Acute pyelonephritis is a bacterial infection of the kidneys that affects up to 2 percent of pregnant women. In most cases, the infection first develops in the lower urinary tract. If it’s not diagnosed and treated properly, the infection may spread from the urethra and genital area to the bladder and then to one or both kidneys.

Pregnant women are more likely to develop pyelonephritis than women who aren’t pregnant. This is due to physiological changes during pregnancy that can interfere with the flow of urine.

Normally, the ureters drain urine from the kidney into the bladder and out of the body through the urethra. During pregnancy, the high concentration of the hormone progesterone can inhibit contraction of these drainage ducts. Also, as the uterus becomes enlarged during pregnancy, it can compress the ureters.

These changes can lead to problems with proper drainage of urine from the kidneys, causing the urine to remain stagnant. As a result, bacteria in the bladder may migrate to the kidneys rather than being flushed out of the system. This causes an infection. The bacteria Escherichia coli (E. coli) is the usual cause. Other bacteria, like Klebsiella pneumoniae, the Proteus species, and Staphylococcus, can also cause kidney infections.

Typically, the first symptoms of pyelonephritis are a high fever, chills, and pain on both sides of the lower back.

In some cases, this infection causes nausea and vomiting. Urinary symptoms are also common, including:

Proper treatment of pyelonephritis may prevent serious problems. If untreated, it can lead to a bacterial infection in the bloodstream called sepsis. This can then spread to other parts of the body and cause serious conditions requiring emergency treatment.

Untreated pyelonephritis can also result in acute respiratory distress as fluid accumulates in the lungs.

Pyelonephritis during pregnancy is a leading cause of preterm labor, which puts the baby at high risk for serious complications and even death.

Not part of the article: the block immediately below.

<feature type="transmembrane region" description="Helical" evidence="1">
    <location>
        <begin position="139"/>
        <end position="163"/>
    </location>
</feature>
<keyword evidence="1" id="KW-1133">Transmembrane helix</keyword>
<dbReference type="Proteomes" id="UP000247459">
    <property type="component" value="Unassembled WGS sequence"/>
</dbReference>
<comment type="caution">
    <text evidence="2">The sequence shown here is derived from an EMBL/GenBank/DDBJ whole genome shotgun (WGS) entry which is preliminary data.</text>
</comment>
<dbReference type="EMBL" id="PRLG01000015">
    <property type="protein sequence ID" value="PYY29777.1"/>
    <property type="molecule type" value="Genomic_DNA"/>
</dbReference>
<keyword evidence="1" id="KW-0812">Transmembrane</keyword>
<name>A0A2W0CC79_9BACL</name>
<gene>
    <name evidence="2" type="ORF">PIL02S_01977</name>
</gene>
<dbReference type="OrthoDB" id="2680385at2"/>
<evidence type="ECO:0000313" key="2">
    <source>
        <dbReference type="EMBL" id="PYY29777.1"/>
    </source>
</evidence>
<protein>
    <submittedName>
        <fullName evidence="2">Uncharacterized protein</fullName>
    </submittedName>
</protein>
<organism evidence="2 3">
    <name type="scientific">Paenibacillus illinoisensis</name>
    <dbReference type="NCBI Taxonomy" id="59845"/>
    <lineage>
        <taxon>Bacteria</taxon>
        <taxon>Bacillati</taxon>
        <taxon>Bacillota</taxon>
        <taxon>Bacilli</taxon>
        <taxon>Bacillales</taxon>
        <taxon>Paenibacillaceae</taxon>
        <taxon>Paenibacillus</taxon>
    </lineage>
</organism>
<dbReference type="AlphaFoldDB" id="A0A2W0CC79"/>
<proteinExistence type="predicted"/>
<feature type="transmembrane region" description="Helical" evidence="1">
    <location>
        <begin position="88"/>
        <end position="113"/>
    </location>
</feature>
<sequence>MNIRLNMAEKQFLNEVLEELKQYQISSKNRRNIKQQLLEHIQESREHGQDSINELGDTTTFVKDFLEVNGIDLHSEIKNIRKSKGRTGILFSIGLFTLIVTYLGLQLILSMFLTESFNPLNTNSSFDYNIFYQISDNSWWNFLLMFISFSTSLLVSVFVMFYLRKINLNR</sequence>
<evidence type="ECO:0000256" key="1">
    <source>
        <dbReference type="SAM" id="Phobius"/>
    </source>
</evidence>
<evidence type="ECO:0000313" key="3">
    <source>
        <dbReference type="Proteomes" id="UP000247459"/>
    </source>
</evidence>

A urine test can help your doctor determine whether your symptoms are the result of a kidney infection. The presence of white blood cells and bacteria in urine, which can be viewed under a microscope, are both signs of infection. Your doctor can make a definitive diagnosis by taking bacterial cultures of your urine.

As a general rule, if you develop pyelonephritis during pregnancy, you’ll be hospitalized for treatment. You’ll be given intravenous antibiotics, probably cephalosporin drugs such as cefazolin (Ancef) or ceftriaxone (Rocephin).

If your symptoms don’t improve, it may be that the bacteria causing the infection are resistant to the antibiotic you’re taking. If your doctor suspects that the antibiotic isn’t able to kill the bacteria, they may add a very strong antibiotic called gentamicin (Garamycin) to your treatment.

Blockage within the urinary tract is the other main cause of treatment failure. It’s typically caused by a kidney stone or physical compression of the ureter by the growing uterus during pregnancy. Urinary tract obstruction is best diagnosed through an X-ray or an ultrasound of your kidneys.

Once your condition begins to improve, you may be allowed to leave the hospital. You’ll be given oral antibiotics for 7 to 10 days. Your doctor will choose your medication based on its effectiveness, toxicity, and cost. Drugs such as trimethoprim-sulfamethoxazole (Septra, Bactrim) or nitrofurantoin (Macrobid) are often prescribed.

Recurrent infections later in pregnancy aren’t uncommon. The most cost-effective way to lower your risk of recurrence is to take a daily dose of an antibiotic, such as sulfisoxazole (Gantrisin) or nitrofurantoin monohydrate macrocrystals (Macrobid), as a preventive measure. Remember that drug dosages may vary. Your doctor will prescribe what’s right for you.

If you’re taking preventive medication, you should also have your urine screened for bacteria each time you see your doctor. As well, be sure to tell your doctor if any symptoms return. If the symptoms return or if a urine test shows the presence of bacteria or white blood cells, your doctor may recommend another urine culture to determine if treatment is necessary.